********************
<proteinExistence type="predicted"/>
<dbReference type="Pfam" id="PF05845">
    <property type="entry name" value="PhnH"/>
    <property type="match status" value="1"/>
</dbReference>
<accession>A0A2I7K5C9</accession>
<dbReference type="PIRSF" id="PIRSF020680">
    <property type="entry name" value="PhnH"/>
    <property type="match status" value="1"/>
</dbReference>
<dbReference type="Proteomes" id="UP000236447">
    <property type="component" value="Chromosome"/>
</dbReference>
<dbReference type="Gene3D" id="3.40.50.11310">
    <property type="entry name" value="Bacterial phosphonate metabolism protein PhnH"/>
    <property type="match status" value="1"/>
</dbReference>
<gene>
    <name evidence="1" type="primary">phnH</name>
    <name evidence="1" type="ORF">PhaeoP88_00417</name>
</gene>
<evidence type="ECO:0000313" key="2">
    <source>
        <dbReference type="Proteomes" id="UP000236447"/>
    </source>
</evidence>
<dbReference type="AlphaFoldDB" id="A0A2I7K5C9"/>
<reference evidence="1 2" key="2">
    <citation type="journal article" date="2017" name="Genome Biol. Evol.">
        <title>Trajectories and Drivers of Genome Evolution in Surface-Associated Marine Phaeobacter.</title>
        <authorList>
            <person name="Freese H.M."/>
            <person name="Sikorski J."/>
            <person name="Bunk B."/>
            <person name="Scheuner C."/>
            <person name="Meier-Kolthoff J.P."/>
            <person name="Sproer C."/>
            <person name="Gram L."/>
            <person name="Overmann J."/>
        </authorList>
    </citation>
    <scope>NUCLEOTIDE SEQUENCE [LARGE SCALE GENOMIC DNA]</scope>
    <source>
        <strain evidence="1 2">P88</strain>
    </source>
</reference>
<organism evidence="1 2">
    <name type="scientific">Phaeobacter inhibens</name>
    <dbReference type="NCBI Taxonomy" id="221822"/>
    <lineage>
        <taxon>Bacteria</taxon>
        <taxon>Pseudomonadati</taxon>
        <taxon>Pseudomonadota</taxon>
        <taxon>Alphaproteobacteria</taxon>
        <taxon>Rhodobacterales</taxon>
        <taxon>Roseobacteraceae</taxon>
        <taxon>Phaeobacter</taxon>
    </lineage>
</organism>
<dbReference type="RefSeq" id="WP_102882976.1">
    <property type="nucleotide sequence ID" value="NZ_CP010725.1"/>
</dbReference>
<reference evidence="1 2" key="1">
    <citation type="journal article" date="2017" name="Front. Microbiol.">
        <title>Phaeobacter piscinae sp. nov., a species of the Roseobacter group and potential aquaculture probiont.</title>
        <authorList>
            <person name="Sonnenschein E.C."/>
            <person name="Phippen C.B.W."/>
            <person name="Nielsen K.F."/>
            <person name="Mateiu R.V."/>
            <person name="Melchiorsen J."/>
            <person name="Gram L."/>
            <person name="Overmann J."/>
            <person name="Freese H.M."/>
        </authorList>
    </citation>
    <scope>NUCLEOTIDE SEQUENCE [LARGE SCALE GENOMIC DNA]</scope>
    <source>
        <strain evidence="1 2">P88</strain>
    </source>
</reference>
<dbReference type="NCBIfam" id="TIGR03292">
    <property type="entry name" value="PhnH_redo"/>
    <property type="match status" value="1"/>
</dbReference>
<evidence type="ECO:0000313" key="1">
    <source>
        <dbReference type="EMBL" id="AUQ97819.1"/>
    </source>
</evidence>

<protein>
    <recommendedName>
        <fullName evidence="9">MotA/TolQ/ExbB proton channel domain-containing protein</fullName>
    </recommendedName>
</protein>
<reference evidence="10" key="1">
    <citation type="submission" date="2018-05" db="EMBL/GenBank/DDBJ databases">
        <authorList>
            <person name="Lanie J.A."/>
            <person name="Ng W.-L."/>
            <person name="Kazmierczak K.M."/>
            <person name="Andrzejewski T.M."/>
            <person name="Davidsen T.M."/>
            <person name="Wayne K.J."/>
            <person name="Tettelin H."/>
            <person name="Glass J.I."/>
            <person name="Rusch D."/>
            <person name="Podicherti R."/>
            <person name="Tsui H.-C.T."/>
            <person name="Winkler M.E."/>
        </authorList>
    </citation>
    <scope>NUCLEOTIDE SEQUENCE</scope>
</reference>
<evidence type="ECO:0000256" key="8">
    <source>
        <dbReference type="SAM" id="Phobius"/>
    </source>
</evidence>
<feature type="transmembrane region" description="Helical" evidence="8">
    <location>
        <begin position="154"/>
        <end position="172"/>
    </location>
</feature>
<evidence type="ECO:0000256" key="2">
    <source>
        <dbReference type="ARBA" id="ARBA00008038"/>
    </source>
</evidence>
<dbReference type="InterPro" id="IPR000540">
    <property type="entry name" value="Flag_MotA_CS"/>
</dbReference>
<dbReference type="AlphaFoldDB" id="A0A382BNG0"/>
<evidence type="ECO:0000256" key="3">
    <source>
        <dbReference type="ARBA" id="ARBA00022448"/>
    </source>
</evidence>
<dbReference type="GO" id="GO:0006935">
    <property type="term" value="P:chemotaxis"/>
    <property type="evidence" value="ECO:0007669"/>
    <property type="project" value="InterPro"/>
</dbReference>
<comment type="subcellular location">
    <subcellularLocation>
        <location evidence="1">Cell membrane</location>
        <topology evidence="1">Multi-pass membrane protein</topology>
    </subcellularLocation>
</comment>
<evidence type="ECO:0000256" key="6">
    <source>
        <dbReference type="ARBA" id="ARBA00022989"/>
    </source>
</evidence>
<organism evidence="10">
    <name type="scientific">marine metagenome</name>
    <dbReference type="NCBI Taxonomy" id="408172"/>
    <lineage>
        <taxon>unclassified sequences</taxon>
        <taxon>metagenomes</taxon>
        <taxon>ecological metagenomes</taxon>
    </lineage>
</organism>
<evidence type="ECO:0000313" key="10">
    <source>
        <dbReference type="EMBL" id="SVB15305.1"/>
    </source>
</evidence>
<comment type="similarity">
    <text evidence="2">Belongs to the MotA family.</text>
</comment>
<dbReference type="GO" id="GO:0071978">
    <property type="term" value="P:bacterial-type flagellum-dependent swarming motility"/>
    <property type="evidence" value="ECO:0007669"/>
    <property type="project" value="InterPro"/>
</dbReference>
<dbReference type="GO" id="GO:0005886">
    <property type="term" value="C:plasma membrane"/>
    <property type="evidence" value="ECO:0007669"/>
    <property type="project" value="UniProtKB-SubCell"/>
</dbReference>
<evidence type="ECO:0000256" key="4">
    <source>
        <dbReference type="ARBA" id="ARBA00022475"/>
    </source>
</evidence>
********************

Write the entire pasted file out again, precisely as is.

<proteinExistence type="predicted"/>
<dbReference type="Pfam" id="PF05845">
    <property type="entry name" value="PhnH"/>
    <property type="match status" value="1"/>
</dbReference>
<accession>A0A2I7K5C9</accession>
<dbReference type="PIRSF" id="PIRSF020680">
    <property type="entry name" value="PhnH"/>
    <property type="match status" value="1"/>
</dbReference>
<dbReference type="Proteomes" id="UP000236447">
    <property type="component" value="Chromosome"/>
</dbReference>
<dbReference type="Gene3D" id="3.40.50.11310">
    <property type="entry name" value="Bacterial phosphonate metabolism protein PhnH"/>
    <property type="match status" value="1"/>
</dbReference>
<gene>
    <name evidence="1" type="primary">phnH</name>
    <name evidence="1" type="ORF">PhaeoP88_00417</name>
</gene>
<evidence type="ECO:0000313" key="2">
    <source>
        <dbReference type="Proteomes" id="UP000236447"/>
    </source>
</evidence>
<dbReference type="AlphaFoldDB" id="A0A2I7K5C9"/>
<reference evidence="1 2" key="2">
    <citation type="journal article" date="2017" name="Genome Biol. Evol.">
        <title>Trajectories and Drivers of Genome Evolution in Surface-Associated Marine Phaeobacter.</title>
        <authorList>
            <person name="Freese H.M."/>
            <person name="Sikorski J."/>
            <person name="Bunk B."/>
            <person name="Scheuner C."/>
            <person name="Meier-Kolthoff J.P."/>
            <person name="Sproer C."/>
            <person name="Gram L."/>
            <person name="Overmann J."/>
        </authorList>
    </citation>
    <scope>NUCLEOTIDE SEQUENCE [LARGE SCALE GENOMIC DNA]</scope>
    <source>
        <strain evidence="1 2">P88</strain>
    </source>
</reference>
<organism evidence="1 2">
    <name type="scientific">Phaeobacter inhibens</name>
    <dbReference type="NCBI Taxonomy" id="221822"/>
    <lineage>
        <taxon>Bacteria</taxon>
        <taxon>Pseudomonadati</taxon>
        <taxon>Pseudomonadota</taxon>
        <taxon>Alphaproteobacteria</taxon>
        <taxon>Rhodobacterales</taxon>
        <taxon>Roseobacteraceae</taxon>
        <taxon>Phaeobacter</taxon>
    </lineage>
</organism>
<dbReference type="RefSeq" id="WP_102882976.1">
    <property type="nucleotide sequence ID" value="NZ_CP010725.1"/>
</dbReference>
<reference evidence="1 2" key="1">
    <citation type="journal article" date="2017" name="Front. Microbiol.">
        <title>Phaeobacter piscinae sp. nov., a species of the Roseobacter group and potential aquaculture probiont.</title>
        <authorList>
            <person name="Sonnenschein E.C."/>
            <person name="Phippen C.B.W."/>
            <person name="Nielsen K.F."/>
            <person name="Mateiu R.V."/>
            <person name="Melchiorsen J."/>
            <person name="Gram L."/>
            <person name="Overmann J."/>
            <person name="Freese H.M."/>
        </authorList>
    </citation>
    <scope>NUCLEOTIDE SEQUENCE [LARGE SCALE GENOMIC DNA]</scope>
    <source>
        <strain evidence="1 2">P88</strain>
    </source>
</reference>
<dbReference type="NCBIfam" id="TIGR03292">
    <property type="entry name" value="PhnH_redo"/>
    <property type="match status" value="1"/>
</dbReference>
<evidence type="ECO:0000313" key="1">
    <source>
        <dbReference type="EMBL" id="AUQ97819.1"/>
    </source>
</evidence>

<protein>
    <recommendedName>
        <fullName evidence="9">MotA/TolQ/ExbB proton channel domain-containing protein</fullName>
    </recommendedName>
</protein>
<reference evidence="10" key="1">
    <citation type="submission" date="2018-05" db="EMBL/GenBank/DDBJ databases">
        <authorList>
            <person name="Lanie J.A."/>
            <person name="Ng W.-L."/>
            <person name="Kazmierczak K.M."/>
            <person name="Andrzejewski T.M."/>
            <person name="Davidsen T.M."/>
            <person name="Wayne K.J."/>
            <person name="Tettelin H."/>
            <person name="Glass J.I."/>
            <person name="Rusch D."/>
            <person name="Podicherti R."/>
            <person name="Tsui H.-C.T."/>
            <person name="Winkler M.E."/>
        </authorList>
    </citation>
    <scope>NUCLEOTIDE SEQUENCE</scope>
</reference>
<evidence type="ECO:0000256" key="8">
    <source>
        <dbReference type="SAM" id="Phobius"/>
    </source>
</evidence>
<feature type="transmembrane region" description="Helical" evidence="8">
    <location>
        <begin position="154"/>
        <end position="172"/>
    </location>
</feature>
<evidence type="ECO:0000256" key="2">
    <source>
        <dbReference type="ARBA" id="ARBA00008038"/>
    </source>
</evidence>
<dbReference type="InterPro" id="IPR000540">
    <property type="entry name" value="Flag_MotA_CS"/>
</dbReference>
<dbReference type="AlphaFoldDB" id="A0A382BNG0"/>
<evidence type="ECO:0000256" key="3">
    <source>
        <dbReference type="ARBA" id="ARBA00022448"/>
    </source>
</evidence>
<dbReference type="GO" id="GO:0006935">
    <property type="term" value="P:chemotaxis"/>
    <property type="evidence" value="ECO:0007669"/>
    <property type="project" value="InterPro"/>
</dbReference>
<comment type="subcellular location">
    <subcellularLocation>
        <location evidence="1">Cell membrane</location>
        <topology evidence="1">Multi-pass membrane protein</topology>
    </subcellularLocation>
</comment>
<evidence type="ECO:0000256" key="6">
    <source>
        <dbReference type="ARBA" id="ARBA00022989"/>
    </source>
</evidence>
<organism evidence="10">
    <name type="scientific">marine metagenome</name>
    <dbReference type="NCBI Taxonomy" id="408172"/>
    <lineage>
        <taxon>unclassified sequences</taxon>
        <taxon>metagenomes</taxon>
        <taxon>ecological metagenomes</taxon>
    </lineage>
</organism>
<evidence type="ECO:0000313" key="10">
    <source>
        <dbReference type="EMBL" id="SVB15305.1"/>
    </source>
</evidence>
<comment type="similarity">
    <text evidence="2">Belongs to the MotA family.</text>
</comment>
<dbReference type="GO" id="GO:0071978">
    <property type="term" value="P:bacterial-type flagellum-dependent swarming motility"/>
    <property type="evidence" value="ECO:0007669"/>
    <property type="project" value="InterPro"/>
</dbReference>
<dbReference type="GO" id="GO:0005886">
    <property type="term" value="C:plasma membrane"/>
    <property type="evidence" value="ECO:0007669"/>
    <property type="project" value="UniProtKB-SubCell"/>
</dbReference>
<evidence type="ECO:0000256" key="4">
    <source>
        <dbReference type="ARBA" id="ARBA00022475"/>
    </source>
</evidence>